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Personal genetic profiling: what's the harm?

25 October 2010
By Professor Christopher Hood
Professor of Government at the University of Oxford and Chair of the Nuffield Council on Bioethics Working Party on Medical Profiling and Online Medicine
Appeared in BioNews 581
Direct-to-consumer personal genetic profiling services marketed as a way to predict people's future health risks may claim to be leading a new era of 'personalised healthcare', but the Nuffield Council on Bioethics believe these claims should be treated with caution. Our report published earlier this month following a two-year inquiry into the ethics of several new healthcare developments (1) raised a number of issues about personal genetic profiling services sold direct to consumers - usually healthy individuals - by private companies.

The reliability of test results is questionable. People are assessed for often complex, multi-gene conditions like diabetes, heart disease, Parkinson's disease and some cancers. Many of these diseases are influenced by a person's lifestyle and environment as well as their genetics. There is insufficient evidence to substantiate claims these tests can establish accurate and reliable indications of a person's risk of developing these diseases.

The results people receive from these tests can be complicated. It is difficult for anyone without specialist knowledge to interpret what they mean, particularly without the advice of a genetic counsellor or doctor. For example, what do you do with the information that you have a six percent above average risk of developing Alzheimer's disease? Is this cause for concern? Does this cause unnecessary anxiety because there is nothing you can do about getting Alzheimer's? Should you inform family members, even though you may never develop the condition?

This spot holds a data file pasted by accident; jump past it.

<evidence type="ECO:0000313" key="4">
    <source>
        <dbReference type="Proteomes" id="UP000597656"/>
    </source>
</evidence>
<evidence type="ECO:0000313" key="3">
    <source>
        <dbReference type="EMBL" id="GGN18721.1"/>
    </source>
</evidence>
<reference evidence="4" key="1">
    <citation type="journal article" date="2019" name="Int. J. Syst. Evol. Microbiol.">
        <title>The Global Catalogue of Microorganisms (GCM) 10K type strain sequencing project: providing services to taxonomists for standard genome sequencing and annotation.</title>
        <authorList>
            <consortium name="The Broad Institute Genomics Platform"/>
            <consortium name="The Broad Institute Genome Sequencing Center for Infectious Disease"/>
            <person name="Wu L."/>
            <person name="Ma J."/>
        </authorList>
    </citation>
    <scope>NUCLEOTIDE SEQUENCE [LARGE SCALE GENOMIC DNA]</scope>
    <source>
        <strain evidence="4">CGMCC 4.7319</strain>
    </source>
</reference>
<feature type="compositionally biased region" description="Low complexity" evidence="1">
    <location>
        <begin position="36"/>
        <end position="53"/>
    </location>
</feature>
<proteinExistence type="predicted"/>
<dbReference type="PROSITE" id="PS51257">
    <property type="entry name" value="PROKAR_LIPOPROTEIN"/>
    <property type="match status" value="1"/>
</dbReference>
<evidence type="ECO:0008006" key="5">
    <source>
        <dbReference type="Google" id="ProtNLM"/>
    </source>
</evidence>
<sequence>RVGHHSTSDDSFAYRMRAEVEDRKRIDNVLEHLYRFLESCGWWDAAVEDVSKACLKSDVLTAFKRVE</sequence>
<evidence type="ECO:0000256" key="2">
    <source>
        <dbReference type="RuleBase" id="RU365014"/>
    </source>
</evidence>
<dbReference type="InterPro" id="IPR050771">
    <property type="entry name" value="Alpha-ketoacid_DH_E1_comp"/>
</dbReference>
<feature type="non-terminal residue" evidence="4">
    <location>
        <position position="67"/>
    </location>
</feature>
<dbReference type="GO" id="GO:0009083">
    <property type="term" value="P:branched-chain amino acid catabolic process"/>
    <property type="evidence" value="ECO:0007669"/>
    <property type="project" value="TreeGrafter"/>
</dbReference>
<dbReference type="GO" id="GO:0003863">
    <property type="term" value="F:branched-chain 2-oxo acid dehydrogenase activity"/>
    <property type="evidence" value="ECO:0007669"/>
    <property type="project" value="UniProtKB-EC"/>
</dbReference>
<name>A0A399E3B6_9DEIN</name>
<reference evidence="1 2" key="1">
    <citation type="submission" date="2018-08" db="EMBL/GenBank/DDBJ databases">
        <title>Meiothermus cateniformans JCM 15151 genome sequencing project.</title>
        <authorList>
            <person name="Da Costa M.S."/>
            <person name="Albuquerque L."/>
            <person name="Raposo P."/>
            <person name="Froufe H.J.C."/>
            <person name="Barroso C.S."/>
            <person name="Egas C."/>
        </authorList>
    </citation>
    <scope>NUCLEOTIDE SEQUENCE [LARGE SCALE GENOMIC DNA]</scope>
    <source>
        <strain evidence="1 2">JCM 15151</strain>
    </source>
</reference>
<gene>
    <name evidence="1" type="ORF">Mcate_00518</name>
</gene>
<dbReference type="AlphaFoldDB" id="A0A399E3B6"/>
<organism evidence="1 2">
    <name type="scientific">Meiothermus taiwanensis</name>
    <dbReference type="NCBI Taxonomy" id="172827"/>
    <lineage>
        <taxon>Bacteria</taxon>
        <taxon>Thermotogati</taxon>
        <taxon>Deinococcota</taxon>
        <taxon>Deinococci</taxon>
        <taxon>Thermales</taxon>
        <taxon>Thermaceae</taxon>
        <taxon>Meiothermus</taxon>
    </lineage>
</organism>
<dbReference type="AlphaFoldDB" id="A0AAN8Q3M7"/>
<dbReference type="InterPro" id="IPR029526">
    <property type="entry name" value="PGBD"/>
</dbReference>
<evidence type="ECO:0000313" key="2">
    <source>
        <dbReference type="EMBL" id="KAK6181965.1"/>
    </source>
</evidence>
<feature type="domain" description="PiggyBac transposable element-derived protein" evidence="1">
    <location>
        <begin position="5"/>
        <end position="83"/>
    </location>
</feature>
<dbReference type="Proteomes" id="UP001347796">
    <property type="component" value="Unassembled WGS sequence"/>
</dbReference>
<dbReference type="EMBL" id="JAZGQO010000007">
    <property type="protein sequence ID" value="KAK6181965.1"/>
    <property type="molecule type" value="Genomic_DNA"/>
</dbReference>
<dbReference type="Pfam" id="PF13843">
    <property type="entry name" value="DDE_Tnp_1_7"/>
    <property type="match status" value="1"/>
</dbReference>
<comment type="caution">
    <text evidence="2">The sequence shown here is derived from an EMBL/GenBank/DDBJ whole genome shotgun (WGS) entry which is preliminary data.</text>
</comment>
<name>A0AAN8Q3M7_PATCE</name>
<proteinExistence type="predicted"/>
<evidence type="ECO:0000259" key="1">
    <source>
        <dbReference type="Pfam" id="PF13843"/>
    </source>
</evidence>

The idea tests enable people to 'take control' of their health is questionable too. People might feel they can change their lifestyles or seek advance treatments following these tests for the benefit of their future health. In reality, the tests are unlikely to reveal disease risks that can be significantly changed by behaviour, other than prompting obvious healthy lifestyle choices.

What should be done? We do not recommend direct-to-consumer testing should be banned - that would be a disproportionate step, given the lack of available evidence at this time about the harms testing may cause. We would like to see companies giving clearer and more prominent information to consumers before they buy these tests. Companies' information should also explain more about the limitations of test results and the fact they may require interpretation by a doctor or geneticist. The possible implications of taking a test should also be explained more, such as whether to tell family members who may also be affected by the results.

Government-provided health websites should also give information about the risks and benefits associated with such tests, including whether people may have to inform insurance companies of their results. Doctors, too, should be trained on how to advise people who considering taking tests and how to make referral decisions based on the test results.

It is hard to predict how fast our knowledge of the relationship between genetics and health will develop in future. But finding out about personal genetic information is likely to become an affordable possibility for more and more people as the cost of sequencing DNA continues to fall. That is why we need more research on the impact of tests. We also need better information for potential users to help them better understand test implications and limitations.

1) Nuffield Council on Bioethics 2010 Medical profiling and online medicine: the ethics of personalised healthcare in a consumer age
London: Nuffield Council on Bioethics |  2010
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